The IG report found 17 significant errors or omissions in four applications for surveillance on Page, which, in the end, was portrayed as yielding little relevant information.
"We concluded that the failures…represent serious performance failures by the supervisory and non-supervisory agents with responsibility over the FISA applications," the report says. "These failures prevented (the Justice Department) from fully performing its gatekeeper function and deprived the decision makers the opportunity to make fully informed decisions. Although some of the factual misstatements and omissions we found in this review were arguably more significant than others, we believe that all of them taken together resulted in FISA applications that made it appear that the information supporting probable cause was stronger than was actually the case."
In the most serious case, a low-level FBI lawyer altered an email to make it seem as if Page was not a CIA source, when in fact he was — something he confirmed to NBC News in an email Monday. That key fact might have cast his contacts with Russians in a different light, the IG found.
The IG report said the FBI relied heavily on a dossier compiled as part of a Democratic-funded opposition research campaign by a former British spy, Christopher Steele, while failing to inform the court that questions had arisen about Steele's credibility.
For example, an FBI source validation review found that Steele, who had worked with the bureau in the past, provided information that was only "minimally corroborated." But the FBI didn't tell that to the FISA court, the report says.
The FBI interviewed one of the sources who made claims about Page in the Steele dossier. The source contradicted some of what Steele had written — but the FBI didn't tell that to the court.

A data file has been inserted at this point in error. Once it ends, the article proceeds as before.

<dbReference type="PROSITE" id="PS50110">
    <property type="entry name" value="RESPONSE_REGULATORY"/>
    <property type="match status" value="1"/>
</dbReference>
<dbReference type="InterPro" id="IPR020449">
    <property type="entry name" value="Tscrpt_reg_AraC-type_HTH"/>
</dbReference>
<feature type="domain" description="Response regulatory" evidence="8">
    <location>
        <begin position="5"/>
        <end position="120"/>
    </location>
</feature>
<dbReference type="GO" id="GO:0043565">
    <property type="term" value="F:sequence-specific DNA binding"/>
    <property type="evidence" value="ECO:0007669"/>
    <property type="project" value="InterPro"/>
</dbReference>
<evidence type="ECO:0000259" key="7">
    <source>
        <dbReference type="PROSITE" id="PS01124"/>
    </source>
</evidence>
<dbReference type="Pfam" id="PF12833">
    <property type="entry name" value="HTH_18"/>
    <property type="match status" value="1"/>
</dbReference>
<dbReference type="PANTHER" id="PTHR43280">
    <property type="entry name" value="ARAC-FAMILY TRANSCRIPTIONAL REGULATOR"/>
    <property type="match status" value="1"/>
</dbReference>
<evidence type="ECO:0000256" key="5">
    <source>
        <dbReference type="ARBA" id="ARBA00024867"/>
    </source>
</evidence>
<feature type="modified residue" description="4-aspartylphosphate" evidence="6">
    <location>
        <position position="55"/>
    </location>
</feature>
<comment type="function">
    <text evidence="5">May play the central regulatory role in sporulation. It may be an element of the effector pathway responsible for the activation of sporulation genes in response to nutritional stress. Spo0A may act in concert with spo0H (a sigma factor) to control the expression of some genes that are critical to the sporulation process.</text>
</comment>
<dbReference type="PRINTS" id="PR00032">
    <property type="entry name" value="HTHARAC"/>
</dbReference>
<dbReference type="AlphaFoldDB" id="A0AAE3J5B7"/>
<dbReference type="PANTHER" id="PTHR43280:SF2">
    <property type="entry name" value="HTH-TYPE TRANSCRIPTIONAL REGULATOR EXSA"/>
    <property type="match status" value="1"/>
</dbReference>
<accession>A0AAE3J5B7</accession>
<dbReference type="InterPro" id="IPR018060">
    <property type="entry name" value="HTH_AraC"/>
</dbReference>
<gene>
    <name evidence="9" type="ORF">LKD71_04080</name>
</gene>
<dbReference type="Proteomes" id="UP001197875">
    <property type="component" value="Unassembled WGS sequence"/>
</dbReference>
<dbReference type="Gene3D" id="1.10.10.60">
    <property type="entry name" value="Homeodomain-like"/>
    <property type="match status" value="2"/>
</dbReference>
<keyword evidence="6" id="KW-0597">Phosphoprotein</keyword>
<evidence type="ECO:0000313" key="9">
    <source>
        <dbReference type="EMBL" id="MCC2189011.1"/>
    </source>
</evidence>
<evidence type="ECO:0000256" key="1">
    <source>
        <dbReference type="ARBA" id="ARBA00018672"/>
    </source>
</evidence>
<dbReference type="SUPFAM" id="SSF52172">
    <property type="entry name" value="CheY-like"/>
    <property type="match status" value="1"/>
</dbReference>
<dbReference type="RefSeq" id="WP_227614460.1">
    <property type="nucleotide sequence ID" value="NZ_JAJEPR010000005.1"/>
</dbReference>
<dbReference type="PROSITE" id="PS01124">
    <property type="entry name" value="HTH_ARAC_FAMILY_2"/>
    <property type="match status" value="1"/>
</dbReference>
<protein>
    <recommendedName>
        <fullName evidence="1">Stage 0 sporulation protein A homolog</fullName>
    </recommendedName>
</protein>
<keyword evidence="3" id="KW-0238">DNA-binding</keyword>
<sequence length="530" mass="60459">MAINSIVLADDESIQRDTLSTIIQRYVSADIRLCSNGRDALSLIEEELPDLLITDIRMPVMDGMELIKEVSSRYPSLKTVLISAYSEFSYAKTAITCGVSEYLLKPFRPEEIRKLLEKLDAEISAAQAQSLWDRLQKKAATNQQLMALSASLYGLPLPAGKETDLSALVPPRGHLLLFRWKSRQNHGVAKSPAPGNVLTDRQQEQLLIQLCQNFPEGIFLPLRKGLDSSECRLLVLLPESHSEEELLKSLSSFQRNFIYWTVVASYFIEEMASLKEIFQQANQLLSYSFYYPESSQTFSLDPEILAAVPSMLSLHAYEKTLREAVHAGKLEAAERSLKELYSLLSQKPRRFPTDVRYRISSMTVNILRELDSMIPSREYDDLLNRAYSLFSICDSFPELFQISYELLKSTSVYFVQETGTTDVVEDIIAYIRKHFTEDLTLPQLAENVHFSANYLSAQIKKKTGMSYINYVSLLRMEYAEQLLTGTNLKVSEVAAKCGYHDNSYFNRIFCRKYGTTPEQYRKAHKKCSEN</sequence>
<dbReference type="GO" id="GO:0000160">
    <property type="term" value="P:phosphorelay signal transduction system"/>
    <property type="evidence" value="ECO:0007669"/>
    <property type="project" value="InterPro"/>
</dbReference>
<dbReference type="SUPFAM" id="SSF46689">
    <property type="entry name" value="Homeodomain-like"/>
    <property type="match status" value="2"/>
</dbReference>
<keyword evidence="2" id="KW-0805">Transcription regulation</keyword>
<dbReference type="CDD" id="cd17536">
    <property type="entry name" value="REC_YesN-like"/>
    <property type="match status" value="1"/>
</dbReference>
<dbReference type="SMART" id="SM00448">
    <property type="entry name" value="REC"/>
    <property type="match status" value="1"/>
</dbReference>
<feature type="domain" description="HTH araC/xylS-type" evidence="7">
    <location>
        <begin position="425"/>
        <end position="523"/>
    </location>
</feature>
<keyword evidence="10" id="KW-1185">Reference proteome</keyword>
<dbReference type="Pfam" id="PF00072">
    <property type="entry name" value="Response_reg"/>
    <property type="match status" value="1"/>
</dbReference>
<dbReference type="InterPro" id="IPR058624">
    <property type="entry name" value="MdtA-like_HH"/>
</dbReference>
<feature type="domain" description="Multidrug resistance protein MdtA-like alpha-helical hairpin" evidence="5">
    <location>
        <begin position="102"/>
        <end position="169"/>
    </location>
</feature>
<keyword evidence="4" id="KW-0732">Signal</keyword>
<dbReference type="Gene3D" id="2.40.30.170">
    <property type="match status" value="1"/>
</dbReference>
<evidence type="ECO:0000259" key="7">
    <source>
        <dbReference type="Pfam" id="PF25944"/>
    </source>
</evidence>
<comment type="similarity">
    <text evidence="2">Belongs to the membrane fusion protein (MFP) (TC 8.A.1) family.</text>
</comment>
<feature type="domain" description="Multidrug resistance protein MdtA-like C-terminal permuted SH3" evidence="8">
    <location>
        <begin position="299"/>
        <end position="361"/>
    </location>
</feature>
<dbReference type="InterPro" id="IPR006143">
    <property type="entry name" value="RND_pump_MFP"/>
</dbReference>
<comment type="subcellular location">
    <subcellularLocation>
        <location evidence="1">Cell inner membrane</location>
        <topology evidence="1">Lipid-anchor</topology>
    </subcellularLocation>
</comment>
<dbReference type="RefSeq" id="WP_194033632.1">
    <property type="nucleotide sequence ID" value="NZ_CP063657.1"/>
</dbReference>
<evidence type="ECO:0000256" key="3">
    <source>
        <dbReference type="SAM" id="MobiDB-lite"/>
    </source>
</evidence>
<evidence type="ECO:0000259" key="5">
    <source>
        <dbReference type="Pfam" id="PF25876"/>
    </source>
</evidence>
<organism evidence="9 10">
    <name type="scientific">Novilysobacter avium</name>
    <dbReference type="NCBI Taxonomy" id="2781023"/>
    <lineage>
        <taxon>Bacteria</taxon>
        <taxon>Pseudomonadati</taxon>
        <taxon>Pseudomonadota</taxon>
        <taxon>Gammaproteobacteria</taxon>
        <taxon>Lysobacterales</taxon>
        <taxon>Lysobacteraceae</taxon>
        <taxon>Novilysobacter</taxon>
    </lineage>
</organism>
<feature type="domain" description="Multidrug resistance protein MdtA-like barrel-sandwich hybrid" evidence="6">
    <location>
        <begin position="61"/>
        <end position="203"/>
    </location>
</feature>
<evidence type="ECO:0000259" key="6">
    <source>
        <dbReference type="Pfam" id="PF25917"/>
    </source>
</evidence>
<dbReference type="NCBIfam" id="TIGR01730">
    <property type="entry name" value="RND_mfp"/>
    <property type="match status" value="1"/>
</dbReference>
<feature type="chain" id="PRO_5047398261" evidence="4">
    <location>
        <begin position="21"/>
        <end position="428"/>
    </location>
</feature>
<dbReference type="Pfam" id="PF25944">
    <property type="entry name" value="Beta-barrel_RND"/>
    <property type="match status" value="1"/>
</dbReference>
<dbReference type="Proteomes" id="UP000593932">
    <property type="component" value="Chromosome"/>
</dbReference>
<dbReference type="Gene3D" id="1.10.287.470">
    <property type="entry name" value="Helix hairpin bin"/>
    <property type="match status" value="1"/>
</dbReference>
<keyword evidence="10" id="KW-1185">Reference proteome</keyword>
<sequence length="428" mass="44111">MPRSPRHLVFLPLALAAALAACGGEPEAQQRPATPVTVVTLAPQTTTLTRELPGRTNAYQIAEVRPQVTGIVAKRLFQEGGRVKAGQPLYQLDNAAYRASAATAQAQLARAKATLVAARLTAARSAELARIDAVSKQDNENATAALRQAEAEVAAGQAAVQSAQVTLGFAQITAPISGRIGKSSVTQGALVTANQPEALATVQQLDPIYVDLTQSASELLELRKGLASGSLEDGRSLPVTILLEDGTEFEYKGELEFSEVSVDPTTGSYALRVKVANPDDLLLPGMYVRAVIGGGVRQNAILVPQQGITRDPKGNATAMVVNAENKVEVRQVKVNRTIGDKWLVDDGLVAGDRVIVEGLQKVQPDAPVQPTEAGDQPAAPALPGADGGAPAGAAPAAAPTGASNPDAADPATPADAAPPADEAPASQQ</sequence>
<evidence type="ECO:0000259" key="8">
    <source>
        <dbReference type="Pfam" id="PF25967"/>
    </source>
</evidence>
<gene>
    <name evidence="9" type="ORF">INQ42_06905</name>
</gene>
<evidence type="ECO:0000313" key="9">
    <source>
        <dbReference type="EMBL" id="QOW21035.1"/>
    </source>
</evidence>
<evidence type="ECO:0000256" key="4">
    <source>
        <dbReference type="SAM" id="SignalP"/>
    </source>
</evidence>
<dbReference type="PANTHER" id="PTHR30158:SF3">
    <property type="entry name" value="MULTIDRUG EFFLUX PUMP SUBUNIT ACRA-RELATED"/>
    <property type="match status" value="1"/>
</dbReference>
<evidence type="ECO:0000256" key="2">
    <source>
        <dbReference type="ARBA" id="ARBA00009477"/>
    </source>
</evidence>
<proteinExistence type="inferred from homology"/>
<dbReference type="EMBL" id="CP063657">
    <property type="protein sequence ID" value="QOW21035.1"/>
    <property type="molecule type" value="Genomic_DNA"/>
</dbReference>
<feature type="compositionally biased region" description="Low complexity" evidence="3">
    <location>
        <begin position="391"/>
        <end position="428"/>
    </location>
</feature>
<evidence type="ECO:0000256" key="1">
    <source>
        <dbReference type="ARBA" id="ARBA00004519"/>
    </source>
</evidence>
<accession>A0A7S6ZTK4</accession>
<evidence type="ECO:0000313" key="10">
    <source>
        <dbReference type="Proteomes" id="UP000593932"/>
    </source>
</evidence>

That same source said Steele overstated the level of certainty around the infamous story about Trump's supposed sexual dalliance at the Ritz Carlton hotel in Moscow. The source called it unconfirmed rumor and speculation.
The report said responsibility for the failures extends high up the FBI's management chain.
"That so many basic and fundamental errors were made by three separate, handpicked teams on one of the most sensitive FBI investigations that was briefed to the highest levels within the FBI, and that FBI officials expected would eventually be subjected to close scrutiny, raised significant questions regarding the FBI chain of command's management and supervision of the FISA process."
Wray said some FBI employees could be disciplined. He said the bureau is "making concrete changes to ensure that our FISA protocols, verifications, layers of review, record-keeping requirements, and audits are more stringent and less susceptible to mistake or inaccuracy," adding, "These new processes will also ensure that the FISA Court and the Department of Justice (DOJ) are apprised of all information in the FBI's holdings relevant to a determination of probable cause."
Wray is also changing the rules on who has to approve sensitive investigations such as those into political campaigns, he said, and on how the bureau handles confidential sources.
The FBI director for much of the period in question, James Comey, focused his public comments mainly on the IG's debunking of Trump conspiracy theories, some of which were aimed at him.
He said little about what the IG portrayed as a significant failure on his watch.
"The report found lots of mistakes — that's really significant and really unfortunate," Comey said on MSNBC. "But that's why you do IG reports."